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Gene drive systems could solve ecological problems by altering the traits of wild organisms.
Here we describe how we can build “daisy-chain” drive systems to alter local populations.
One form of gene drive uses CRISPR, which is a pair of molecular scissors that can be
programmed with a guide molecule to precisely cut any DNA sequence and replace it with an
edited version.
To make a drive system to drive that change, instead, program the new DNA
sequence to do genome editing on its own.
Introduce a single piece of DNA that encodes both the altered gene and the CRISPR components
into the reproductive cells of an organism.
CRISPR will cut the original sequence, causing the drive system DNA to be copied in its place.
Once one copy is stably inserted, it will cut and replace the other copy.
When this organism finds a wild mate, the offspring are guaranteed to inherit a copy of the drive system.
And in those offspring, editing happens again.
The original version is replaced with the new one,
which ensures that the next generation will also inherit the change.
Down through the generations, replacement will happen again, and again, and again.
We first described how CRISPR could do this in 2014 – before we ran any experiments
– because technologies like this should never be developed behind closed doors.
Almost two years later, it's been proven in yeast, fruit flies, and two species of mosquitos.
If used wisely, gene drive systems could benefit both human health and the environment.
It's a way to solve ecological problems with biology, not bulldozers.
But CRISPR based gene drives are global: they can spread from a single organism to every population
of that species in the world.
How do we test them in the field to see if they work - and whether there are side effects
- when introduction anywhere likely amounts to introduction everywhere?
What if one country decides it wants to prevent Lyme disease or eliminate malaria, but its neighbors
don't agree?
What we need is a local drive system that can only spread for a fixed number of generations.
To do that, we need to teach DNA to count.
Here in the Sculpting Evolution Group at the MIT Media Lab, we've devised a new kind of
drive system built like a daisy chain.
Instead of a single piece of DNA that has everything it needs to copy itself, a daisy
drive separates the components and scatters them around the organism's genome.
None of them can drive on its own.
But they're connected in a linear daisy-chain: element C helps B to drive, and B helps A
to drive.
The resulting “daisy drive” system thatspreads the DNA payload carried by A through the local population.
Because there is nothing helping C to drive, it will never increase.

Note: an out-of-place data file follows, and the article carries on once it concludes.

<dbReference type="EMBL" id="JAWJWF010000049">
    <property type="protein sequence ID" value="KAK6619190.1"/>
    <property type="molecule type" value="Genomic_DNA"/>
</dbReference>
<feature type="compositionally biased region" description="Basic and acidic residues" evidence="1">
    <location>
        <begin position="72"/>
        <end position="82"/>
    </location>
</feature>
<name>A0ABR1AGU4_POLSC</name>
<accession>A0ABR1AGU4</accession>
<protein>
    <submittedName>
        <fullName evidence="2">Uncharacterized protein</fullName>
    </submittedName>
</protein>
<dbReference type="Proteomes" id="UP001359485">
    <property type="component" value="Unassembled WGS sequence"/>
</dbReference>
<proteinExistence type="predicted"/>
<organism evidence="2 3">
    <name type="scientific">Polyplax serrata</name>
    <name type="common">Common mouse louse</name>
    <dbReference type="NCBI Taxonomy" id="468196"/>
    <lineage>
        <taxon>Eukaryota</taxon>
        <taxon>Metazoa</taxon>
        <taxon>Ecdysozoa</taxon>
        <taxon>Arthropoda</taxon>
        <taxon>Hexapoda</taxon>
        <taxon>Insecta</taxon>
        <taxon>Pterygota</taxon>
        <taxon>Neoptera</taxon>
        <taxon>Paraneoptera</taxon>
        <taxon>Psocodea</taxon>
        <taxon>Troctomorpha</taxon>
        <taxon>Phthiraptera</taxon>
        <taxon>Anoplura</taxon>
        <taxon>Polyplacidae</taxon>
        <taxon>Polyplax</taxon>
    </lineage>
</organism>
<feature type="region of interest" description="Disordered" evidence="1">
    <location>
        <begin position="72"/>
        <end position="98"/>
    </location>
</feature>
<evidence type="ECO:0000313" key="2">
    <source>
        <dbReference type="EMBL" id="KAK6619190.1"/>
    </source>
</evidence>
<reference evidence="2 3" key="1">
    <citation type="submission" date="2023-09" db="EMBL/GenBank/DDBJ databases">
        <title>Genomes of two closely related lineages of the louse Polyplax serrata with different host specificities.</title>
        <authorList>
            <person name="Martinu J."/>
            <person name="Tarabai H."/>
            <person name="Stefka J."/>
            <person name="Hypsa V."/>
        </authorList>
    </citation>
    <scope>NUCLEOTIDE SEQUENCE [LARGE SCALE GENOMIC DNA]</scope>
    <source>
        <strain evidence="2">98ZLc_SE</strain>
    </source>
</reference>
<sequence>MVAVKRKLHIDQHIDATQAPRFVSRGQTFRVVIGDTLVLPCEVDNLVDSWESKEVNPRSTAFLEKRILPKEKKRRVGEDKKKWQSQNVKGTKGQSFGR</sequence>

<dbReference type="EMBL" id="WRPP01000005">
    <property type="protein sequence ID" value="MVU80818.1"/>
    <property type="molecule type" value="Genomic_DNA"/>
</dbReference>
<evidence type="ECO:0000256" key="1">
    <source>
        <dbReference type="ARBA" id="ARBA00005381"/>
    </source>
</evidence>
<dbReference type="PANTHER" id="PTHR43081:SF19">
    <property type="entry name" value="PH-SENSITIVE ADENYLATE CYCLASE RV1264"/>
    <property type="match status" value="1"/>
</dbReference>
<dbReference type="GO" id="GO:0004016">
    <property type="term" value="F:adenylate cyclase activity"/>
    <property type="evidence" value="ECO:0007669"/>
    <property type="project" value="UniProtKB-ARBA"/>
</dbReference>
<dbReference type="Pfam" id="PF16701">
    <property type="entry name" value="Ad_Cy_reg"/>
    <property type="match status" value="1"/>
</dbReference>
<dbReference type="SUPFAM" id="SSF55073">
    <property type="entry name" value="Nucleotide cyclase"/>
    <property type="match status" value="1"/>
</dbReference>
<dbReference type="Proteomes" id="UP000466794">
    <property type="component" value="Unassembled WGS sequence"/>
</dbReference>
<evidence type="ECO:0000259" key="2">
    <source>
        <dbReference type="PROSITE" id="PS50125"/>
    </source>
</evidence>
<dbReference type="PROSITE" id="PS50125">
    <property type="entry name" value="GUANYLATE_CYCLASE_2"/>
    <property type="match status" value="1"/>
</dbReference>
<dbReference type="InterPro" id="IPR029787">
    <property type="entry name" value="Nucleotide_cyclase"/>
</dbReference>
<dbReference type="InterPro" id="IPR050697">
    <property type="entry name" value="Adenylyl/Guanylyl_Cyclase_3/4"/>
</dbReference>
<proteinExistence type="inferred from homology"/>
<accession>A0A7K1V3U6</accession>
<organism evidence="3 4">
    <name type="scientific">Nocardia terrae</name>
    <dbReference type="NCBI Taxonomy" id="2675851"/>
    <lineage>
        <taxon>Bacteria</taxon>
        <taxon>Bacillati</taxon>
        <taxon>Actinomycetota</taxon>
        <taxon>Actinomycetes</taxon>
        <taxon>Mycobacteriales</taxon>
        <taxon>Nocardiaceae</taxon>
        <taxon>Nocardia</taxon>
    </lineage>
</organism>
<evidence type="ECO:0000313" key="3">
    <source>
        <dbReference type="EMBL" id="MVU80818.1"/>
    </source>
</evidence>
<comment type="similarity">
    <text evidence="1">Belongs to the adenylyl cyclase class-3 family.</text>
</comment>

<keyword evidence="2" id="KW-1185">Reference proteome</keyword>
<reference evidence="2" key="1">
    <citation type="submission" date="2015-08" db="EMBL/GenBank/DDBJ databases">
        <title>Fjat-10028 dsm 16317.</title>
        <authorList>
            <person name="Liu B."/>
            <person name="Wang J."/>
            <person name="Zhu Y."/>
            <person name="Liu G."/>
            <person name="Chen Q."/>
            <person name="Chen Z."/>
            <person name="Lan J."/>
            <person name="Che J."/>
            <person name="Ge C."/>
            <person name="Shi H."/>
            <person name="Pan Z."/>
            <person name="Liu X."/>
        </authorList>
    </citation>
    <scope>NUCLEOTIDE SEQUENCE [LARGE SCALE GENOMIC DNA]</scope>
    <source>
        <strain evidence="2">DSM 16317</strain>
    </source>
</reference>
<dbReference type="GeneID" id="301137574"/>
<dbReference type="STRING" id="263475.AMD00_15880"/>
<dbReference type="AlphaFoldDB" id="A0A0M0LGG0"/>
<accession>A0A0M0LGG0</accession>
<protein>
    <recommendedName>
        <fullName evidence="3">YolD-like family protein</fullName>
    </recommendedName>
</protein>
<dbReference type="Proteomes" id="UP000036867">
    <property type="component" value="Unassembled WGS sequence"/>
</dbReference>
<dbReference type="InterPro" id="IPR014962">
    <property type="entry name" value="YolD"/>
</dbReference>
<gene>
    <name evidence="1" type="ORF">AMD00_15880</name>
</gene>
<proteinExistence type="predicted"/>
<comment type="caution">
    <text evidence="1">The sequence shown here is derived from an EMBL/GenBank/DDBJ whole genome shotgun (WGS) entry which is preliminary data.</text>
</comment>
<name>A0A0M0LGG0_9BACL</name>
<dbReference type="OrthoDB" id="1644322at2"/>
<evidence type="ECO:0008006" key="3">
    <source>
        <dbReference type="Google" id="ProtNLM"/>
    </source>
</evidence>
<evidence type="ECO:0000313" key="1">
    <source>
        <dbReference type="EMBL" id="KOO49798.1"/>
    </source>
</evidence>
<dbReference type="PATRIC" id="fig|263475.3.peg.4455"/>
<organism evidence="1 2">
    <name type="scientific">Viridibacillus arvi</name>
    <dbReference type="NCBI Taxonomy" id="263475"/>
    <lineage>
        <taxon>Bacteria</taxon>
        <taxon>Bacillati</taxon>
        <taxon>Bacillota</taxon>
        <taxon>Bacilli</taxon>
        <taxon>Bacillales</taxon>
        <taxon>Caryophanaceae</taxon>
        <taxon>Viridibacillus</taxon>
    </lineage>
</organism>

When it's around, it can help B to drive, so B will steadily increase.
And since A can drive whenever B is present, it increases the fastest of all.
Of course, in reality our changes may be good for us, but they usually harm the organism
so natural selection will drag each of the elements back to earth.
That means daisy drives are very like multistage rockets.
Each element in the daisy chain is a genetic booster that propels the payload element,
making it increasingly common in the local population.
But as daisy elements are progressively lost, the payload runs out of fuel and eventually
disappears.
That means changes made by daisy drives are temporary and are confined to the local
area.
To make the changes spread further and faster, simply add more elements to the daisy chain.
Releasing one organism with a five-element daisy drive is like releasing hundreds of
organisms with just the payload.
But we do need to be careful, because a particular rare DNA rearrangement could turn a linear
daisy-chain into a daisy necklace that could spread globally.
That can only happen if the elements have very similar DNA sequences.
To avoid this, we designed CRISPR components to be as different from one another as possible.
Using these in daisy drives should prevent any such rearrangements.
But “should” isn't good enough.
We need a way to safely test drive systems in the laboratory that can predict how they
will evolve in the wild.
That's why we're studying them in huge populations of Nematode worms, which evolve incredibly swiftly,
and that we can keep safely confined in the lab.
Only if they behave as predicted, should we consider using them in the wild.
In short, gene drive systems may let us solve ecological problems with biology rather than
bulldozers.
By limiting changes to local populations, we hope daisy drives will give that power
to local communities, who best know whether we should – or should not - use them.